Irish PR agency Drury posts double-digit rise in turnover

But profits down at Drury Porter Novelli due to investments in staffing and systems

Drury Porter Novelli managing director Anne-Marie Curran. Photograph: Jason Clarke

Drury Porter Novelli managing director Anne-Marie Curran. Photograph: Jason Clarke


Leading Irish public relations agency Drury Porter Novelli recorded a double-digit increases in its turnover last year although its profit declined as it invested in staffing and systems.

Accounts just filed by Drury Communications Ltd show an increase in turnover of 11 per cent to €3.44 million as the business benefitted from increased levels of client activity in the Irish economy.

However, its profit for the year declined to €451,722 from €504,601 in 2016, largely the result of an increase in administrative expenses to just under €792,000.

Retained profits at the agency, which is owned by New York-based communications giant Omnicom, rose to €1.4 million from just under €960,000 in 2016.

Drury closed 2017 with 28 staff, up from 26 in the previous year. Wages and salaries rose by 39 per cent to just under €1.2 million, while total employment costs increased by 14 per cent to almost €2.4 million, the abridged accounts show.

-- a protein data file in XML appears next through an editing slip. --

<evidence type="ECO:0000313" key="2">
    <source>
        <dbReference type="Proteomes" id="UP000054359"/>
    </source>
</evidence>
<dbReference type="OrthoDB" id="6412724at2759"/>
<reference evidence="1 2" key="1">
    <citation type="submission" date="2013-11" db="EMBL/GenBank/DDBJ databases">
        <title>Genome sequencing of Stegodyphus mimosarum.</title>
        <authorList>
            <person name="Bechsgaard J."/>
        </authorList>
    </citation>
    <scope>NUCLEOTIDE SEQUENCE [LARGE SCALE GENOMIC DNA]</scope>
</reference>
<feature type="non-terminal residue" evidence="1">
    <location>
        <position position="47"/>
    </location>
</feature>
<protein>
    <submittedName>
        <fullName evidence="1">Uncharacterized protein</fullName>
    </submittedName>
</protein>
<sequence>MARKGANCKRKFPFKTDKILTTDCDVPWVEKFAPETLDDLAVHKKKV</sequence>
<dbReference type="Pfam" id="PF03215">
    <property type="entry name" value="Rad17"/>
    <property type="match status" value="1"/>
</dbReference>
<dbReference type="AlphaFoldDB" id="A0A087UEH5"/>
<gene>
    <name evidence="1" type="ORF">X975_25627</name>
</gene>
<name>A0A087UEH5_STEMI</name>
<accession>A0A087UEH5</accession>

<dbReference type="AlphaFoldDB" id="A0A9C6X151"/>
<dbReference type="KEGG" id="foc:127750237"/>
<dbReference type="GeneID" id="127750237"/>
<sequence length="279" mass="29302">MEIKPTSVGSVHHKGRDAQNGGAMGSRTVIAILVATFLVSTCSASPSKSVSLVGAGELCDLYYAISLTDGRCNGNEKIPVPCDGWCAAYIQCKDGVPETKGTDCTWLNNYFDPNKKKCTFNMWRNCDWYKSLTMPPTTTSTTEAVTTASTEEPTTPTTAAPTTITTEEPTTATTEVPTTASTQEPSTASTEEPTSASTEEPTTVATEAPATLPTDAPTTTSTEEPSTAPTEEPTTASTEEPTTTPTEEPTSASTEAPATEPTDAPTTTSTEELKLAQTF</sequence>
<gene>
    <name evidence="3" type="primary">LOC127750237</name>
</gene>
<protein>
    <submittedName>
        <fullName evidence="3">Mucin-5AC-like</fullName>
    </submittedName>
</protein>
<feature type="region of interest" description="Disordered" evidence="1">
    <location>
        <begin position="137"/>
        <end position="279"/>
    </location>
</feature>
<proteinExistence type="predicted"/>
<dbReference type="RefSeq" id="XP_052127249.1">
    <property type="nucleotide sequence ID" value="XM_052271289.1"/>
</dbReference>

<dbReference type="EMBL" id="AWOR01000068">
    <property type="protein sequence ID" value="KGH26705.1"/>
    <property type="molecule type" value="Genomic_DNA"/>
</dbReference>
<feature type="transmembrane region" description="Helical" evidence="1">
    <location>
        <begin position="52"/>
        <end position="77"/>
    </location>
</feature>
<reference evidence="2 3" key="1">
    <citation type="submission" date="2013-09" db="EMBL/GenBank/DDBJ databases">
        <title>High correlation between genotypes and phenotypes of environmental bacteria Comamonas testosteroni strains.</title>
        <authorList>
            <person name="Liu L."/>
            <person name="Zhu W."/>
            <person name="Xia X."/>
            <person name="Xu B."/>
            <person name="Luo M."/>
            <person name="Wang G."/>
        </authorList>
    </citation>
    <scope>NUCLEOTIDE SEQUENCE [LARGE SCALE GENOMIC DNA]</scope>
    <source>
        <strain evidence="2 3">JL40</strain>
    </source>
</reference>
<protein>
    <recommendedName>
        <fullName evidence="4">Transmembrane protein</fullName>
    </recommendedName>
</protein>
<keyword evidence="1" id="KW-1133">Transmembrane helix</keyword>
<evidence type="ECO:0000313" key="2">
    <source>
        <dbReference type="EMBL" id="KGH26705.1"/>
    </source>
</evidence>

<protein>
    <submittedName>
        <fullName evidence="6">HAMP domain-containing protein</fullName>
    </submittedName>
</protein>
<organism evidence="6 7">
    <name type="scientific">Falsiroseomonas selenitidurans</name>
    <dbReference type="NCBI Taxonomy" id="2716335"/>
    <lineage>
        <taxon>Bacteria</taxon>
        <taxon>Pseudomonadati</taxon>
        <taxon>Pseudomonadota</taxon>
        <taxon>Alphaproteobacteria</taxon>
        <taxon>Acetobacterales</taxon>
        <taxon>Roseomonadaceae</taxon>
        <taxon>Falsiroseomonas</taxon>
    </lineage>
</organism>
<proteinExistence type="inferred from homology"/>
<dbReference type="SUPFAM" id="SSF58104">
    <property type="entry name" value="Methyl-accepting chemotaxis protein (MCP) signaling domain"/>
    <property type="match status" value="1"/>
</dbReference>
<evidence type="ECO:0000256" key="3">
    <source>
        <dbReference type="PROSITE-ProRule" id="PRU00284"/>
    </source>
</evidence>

Within these costs, directors’ remuneration reduced to €910,416 from €961,510.

Drury added the Road Safety Authority to its client base last year, while also advising on the AIB initial public offering of shares, and expanding its work with Irish listed housebuilder Cairn Homes. Other clients include building materials group CRH, bookmaker Paddy Power Betfair, and global fast food operator McDonald’s.

Commenting on the results, Drury’s managing director Anne-Marie Curran said: “We had a good year in 2017 and business has been very strong so far this year. The market is good, reflecting strong levels of growth in the economy.”

Ms Curran has been lined up as a speaker at the ICCO global PR summit at Clontarf Castle in Dublin next week, where she will address the topic of “staying recession proof”.